The law is clear, however, that agencies do not -- merely by way of the employer/employee relationship -- gain " control" over their employees' personal email accounts.[5] Competitive Enterprise Institute v. National Aeronautics and Space Admin., 989 F.Supp.2d 74, 86 (D.D.C. 2013) (holding that NASA employee's emails located on university account were not under the agency's control); see also U.S. Gov't Accountability Office, GAO-08-742, FEDERAL RECORDS: National Archives and Selected Agencies Need to Strengthen E-Mail Management (2008)[6] (" Agencies are also required to address the use of external email systems that are not controlled by the agency (such' as private email accounts on commercial systems such as Gmail, Hotmail, Mac, etc.)" ).[7] That is precisely why agencies admonish their employees to use their official accounts for government business (and discipline employees who repeatedly fail to do so). See id.; Armstrong v. Bush, 924 F.2d 282, 296 n.12, 288 U.S.App.D.C. 38 (describing options available to agency officials to prevent and remedy the unlawful removal of agency records by employees); see also Compl. ¶ 42.

Under FOIA, even high ranking agency officials have personal interests distinct from those of the agencies they lead. See e.g., Kissinger, 445 U.S. at 157. (rejecting argument that would render " Kissinger's personal books, speeches, and all other memorabilia stored in his office . . . agency records subject to disclosure under [] FOIA." ); Bureau of Nat'l Affairs, Inc. v. Dep't of Justice, 742 F.2d 1484, 1496, 239 U.S.App.D.C. 331 (D.C. Cir. 1984) (holding that appointment calendars for DOJ Assistant Attorney General were not subject to FOIA because they " were created for the personal convenience of individual officials so that they could organize both their personal and business appointments." ). CEI fails to cite any authority supporting the proposition that simply because Dr. Holdren heads the OSTP, his unofficial email account falls under the agency's control.

Finally, CEI worries that if government employees' personal email accounts are not subject to FOIA, agency officials will escape FOIA coverage altogether by conducting government business with their personal accounts. CEI's reliance on FOIA to solve this anticipated problem is misplaced: " Congress never intended when it enacted [] FOIA, to displace the statutory scheme embodied in the Federal Records Act and the Federal Records Disposal Act providing for administrative remedies to safeguard against wrongful removal of agency records as well as to retrieve wrongfully removed records." Kissinger, 445 U.S. at 154; accord Armstrong, 924 F.2d at 294 (In post-Kissinger amendments to the. FRA " Congress again decided to rely on administrative enforcement, rather than judicial review at the behest of private litigants to prevent the destruction or removal of records." ). Accordingly, Counts I & II of Plaintiff's Complaint shall be dismissed.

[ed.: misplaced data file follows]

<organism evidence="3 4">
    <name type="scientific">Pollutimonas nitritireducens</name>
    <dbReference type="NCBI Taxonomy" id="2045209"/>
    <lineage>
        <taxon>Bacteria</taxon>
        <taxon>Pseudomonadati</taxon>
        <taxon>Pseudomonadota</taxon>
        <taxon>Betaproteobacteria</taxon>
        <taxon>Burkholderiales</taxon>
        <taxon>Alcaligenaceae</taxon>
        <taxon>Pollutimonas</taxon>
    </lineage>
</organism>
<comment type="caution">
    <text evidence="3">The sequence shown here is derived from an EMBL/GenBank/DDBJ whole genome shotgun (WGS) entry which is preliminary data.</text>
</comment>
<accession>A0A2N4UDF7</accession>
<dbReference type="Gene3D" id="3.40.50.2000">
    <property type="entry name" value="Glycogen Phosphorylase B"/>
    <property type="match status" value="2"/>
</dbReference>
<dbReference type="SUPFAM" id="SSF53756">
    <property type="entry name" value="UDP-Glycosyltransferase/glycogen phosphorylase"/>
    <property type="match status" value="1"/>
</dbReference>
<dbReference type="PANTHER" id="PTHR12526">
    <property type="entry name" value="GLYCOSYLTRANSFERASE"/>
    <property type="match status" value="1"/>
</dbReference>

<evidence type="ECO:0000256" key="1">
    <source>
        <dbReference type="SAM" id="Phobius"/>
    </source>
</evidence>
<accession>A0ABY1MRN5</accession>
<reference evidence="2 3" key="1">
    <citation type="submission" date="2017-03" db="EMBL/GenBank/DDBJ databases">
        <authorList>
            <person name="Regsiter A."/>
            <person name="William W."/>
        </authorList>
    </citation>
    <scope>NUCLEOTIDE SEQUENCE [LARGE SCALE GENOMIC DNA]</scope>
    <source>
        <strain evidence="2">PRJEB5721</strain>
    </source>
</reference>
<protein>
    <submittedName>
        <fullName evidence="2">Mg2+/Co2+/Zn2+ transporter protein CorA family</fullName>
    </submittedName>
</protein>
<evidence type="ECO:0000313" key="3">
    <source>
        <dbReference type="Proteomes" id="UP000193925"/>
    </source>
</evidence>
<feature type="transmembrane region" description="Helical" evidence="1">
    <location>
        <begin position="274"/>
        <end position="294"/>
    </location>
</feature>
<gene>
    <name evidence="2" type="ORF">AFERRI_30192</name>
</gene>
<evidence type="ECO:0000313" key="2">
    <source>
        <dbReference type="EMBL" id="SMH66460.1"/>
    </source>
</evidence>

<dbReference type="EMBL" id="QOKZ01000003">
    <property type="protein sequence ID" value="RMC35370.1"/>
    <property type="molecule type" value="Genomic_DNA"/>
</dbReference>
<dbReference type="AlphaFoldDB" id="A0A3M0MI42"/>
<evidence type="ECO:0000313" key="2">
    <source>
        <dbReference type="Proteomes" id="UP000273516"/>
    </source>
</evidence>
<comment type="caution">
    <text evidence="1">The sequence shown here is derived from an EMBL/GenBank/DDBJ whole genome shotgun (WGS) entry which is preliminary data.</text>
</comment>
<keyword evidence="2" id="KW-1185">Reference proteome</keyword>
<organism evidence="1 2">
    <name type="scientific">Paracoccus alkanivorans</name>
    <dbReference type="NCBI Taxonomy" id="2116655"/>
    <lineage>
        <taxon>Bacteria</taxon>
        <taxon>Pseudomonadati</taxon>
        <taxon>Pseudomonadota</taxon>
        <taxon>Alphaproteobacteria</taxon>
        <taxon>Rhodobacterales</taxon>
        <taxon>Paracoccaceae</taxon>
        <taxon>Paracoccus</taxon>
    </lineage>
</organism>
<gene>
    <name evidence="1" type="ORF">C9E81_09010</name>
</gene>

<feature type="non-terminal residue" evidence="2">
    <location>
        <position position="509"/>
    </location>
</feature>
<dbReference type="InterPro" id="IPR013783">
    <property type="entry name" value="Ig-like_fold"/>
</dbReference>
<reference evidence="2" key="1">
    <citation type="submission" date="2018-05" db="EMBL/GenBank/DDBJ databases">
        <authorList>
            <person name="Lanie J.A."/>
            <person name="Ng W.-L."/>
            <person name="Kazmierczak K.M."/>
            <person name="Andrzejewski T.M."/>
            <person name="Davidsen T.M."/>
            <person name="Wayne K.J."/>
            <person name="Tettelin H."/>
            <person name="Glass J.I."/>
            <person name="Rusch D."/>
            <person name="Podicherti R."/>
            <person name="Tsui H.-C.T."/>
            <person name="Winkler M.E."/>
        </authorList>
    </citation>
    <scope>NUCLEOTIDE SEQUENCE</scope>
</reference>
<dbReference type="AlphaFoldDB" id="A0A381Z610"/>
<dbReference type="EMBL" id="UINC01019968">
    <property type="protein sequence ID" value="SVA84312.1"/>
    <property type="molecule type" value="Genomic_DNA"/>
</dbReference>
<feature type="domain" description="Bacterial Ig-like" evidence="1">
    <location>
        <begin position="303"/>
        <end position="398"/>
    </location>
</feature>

B. Count III: APA Claim Seeking Review of Agency's Failure to Take Action on FOIA Request

Count III of the Complaint seeks relief under the APA for OSTP's failure to take action with respect to CEI's FOIA request. The Government contends that the APA permits judicial review only when " there is no other adequate remedy in a court[.]" Gov't's Mot. at 24 (quoting 5 U.S.C. § 704). Because FOIA provides its own remedial scheme, " [t]his Court and others have uniformly declined jurisdiction over APA claims that sought remedies made available by FOIA." Feinman v. F.B.I., 713 F.Supp.2d 70, 76 (D.D.C. 2010). For this reason, and because CEI failed to respond to the Government's arguments in its Opposition, Count III shall be dismissed.

C. Counts IV and V: FRA Claims Seeking a Declaratory Judgment and an Injunction Ordering OSTP to Preserve and Prevent the Destruction of Documents